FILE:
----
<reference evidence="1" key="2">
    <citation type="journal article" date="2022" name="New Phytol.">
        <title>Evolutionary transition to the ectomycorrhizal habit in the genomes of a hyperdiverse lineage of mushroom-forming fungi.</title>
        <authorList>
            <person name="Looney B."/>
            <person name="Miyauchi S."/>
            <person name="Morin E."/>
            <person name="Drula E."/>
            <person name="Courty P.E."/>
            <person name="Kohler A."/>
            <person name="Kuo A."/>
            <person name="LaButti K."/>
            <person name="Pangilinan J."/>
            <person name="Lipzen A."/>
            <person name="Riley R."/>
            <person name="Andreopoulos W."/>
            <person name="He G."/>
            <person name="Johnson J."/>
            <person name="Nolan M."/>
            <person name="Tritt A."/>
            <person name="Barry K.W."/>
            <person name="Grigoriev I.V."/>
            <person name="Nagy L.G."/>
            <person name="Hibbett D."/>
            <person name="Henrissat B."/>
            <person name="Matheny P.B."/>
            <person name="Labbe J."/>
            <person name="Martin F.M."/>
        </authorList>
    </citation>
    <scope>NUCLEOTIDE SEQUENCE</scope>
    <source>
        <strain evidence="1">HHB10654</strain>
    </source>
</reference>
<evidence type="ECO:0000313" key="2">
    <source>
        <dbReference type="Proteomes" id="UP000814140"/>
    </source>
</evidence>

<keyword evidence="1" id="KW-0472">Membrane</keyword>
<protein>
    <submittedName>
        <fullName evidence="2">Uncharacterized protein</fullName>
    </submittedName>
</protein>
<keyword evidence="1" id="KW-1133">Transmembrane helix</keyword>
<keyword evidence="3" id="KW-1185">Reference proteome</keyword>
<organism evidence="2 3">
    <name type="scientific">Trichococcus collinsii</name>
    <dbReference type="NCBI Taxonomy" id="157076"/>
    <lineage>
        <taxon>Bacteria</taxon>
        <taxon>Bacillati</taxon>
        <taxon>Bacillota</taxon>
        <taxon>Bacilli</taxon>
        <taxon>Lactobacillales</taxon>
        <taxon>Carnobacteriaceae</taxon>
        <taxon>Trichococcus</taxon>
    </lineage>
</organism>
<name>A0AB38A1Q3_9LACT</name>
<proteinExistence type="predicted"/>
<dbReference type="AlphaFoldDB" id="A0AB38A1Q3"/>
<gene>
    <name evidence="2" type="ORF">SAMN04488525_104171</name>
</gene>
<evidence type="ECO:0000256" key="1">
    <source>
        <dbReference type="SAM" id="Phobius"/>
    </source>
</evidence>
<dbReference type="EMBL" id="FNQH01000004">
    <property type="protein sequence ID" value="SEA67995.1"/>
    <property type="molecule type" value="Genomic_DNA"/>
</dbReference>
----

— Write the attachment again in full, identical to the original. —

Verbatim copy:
<reference evidence="1" key="2">
    <citation type="journal article" date="2022" name="New Phytol.">
        <title>Evolutionary transition to the ectomycorrhizal habit in the genomes of a hyperdiverse lineage of mushroom-forming fungi.</title>
        <authorList>
            <person name="Looney B."/>
            <person name="Miyauchi S."/>
            <person name="Morin E."/>
            <person name="Drula E."/>
            <person name="Courty P.E."/>
            <person name="Kohler A."/>
            <person name="Kuo A."/>
            <person name="LaButti K."/>
            <person name="Pangilinan J."/>
            <person name="Lipzen A."/>
            <person name="Riley R."/>
            <person name="Andreopoulos W."/>
            <person name="He G."/>
            <person name="Johnson J."/>
            <person name="Nolan M."/>
            <person name="Tritt A."/>
            <person name="Barry K.W."/>
            <person name="Grigoriev I.V."/>
            <person name="Nagy L.G."/>
            <person name="Hibbett D."/>
            <person name="Henrissat B."/>
            <person name="Matheny P.B."/>
            <person name="Labbe J."/>
            <person name="Martin F.M."/>
        </authorList>
    </citation>
    <scope>NUCLEOTIDE SEQUENCE</scope>
    <source>
        <strain evidence="1">HHB10654</strain>
    </source>
</reference>
<evidence type="ECO:0000313" key="2">
    <source>
        <dbReference type="Proteomes" id="UP000814140"/>
    </source>
</evidence>

<keyword evidence="1" id="KW-0472">Membrane</keyword>
<protein>
    <submittedName>
        <fullName evidence="2">Uncharacterized protein</fullName>
    </submittedName>
</protein>
<keyword evidence="1" id="KW-1133">Transmembrane helix</keyword>
<keyword evidence="3" id="KW-1185">Reference proteome</keyword>
<organism evidence="2 3">
    <name type="scientific">Trichococcus collinsii</name>
    <dbReference type="NCBI Taxonomy" id="157076"/>
    <lineage>
        <taxon>Bacteria</taxon>
        <taxon>Bacillati</taxon>
        <taxon>Bacillota</taxon>
        <taxon>Bacilli</taxon>
        <taxon>Lactobacillales</taxon>
        <taxon>Carnobacteriaceae</taxon>
        <taxon>Trichococcus</taxon>
    </lineage>
</organism>
<name>A0AB38A1Q3_9LACT</name>
<proteinExistence type="predicted"/>
<dbReference type="AlphaFoldDB" id="A0AB38A1Q3"/>
<gene>
    <name evidence="2" type="ORF">SAMN04488525_104171</name>
</gene>
<evidence type="ECO:0000256" key="1">
    <source>
        <dbReference type="SAM" id="Phobius"/>
    </source>
</evidence>
<dbReference type="EMBL" id="FNQH01000004">
    <property type="protein sequence ID" value="SEA67995.1"/>
    <property type="molecule type" value="Genomic_DNA"/>
</dbReference>